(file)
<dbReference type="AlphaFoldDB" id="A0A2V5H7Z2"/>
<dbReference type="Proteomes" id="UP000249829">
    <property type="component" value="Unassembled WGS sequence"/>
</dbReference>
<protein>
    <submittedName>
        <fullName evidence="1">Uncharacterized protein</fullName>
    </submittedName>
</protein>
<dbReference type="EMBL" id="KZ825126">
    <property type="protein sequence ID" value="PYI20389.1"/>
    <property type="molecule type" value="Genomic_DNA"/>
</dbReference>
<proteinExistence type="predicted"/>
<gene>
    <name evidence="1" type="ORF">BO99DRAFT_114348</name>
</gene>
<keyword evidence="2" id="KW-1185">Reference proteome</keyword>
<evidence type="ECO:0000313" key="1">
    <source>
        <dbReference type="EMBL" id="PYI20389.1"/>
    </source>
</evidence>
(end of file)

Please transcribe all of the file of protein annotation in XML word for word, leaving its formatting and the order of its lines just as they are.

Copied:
<dbReference type="AlphaFoldDB" id="A0A2V5H7Z2"/>
<dbReference type="Proteomes" id="UP000249829">
    <property type="component" value="Unassembled WGS sequence"/>
</dbReference>
<protein>
    <submittedName>
        <fullName evidence="1">Uncharacterized protein</fullName>
    </submittedName>
</protein>
<dbReference type="EMBL" id="KZ825126">
    <property type="protein sequence ID" value="PYI20389.1"/>
    <property type="molecule type" value="Genomic_DNA"/>
</dbReference>
<proteinExistence type="predicted"/>
<gene>
    <name evidence="1" type="ORF">BO99DRAFT_114348</name>
</gene>
<keyword evidence="2" id="KW-1185">Reference proteome</keyword>
<evidence type="ECO:0000313" key="1">
    <source>
        <dbReference type="EMBL" id="PYI20389.1"/>
    </source>
</evidence>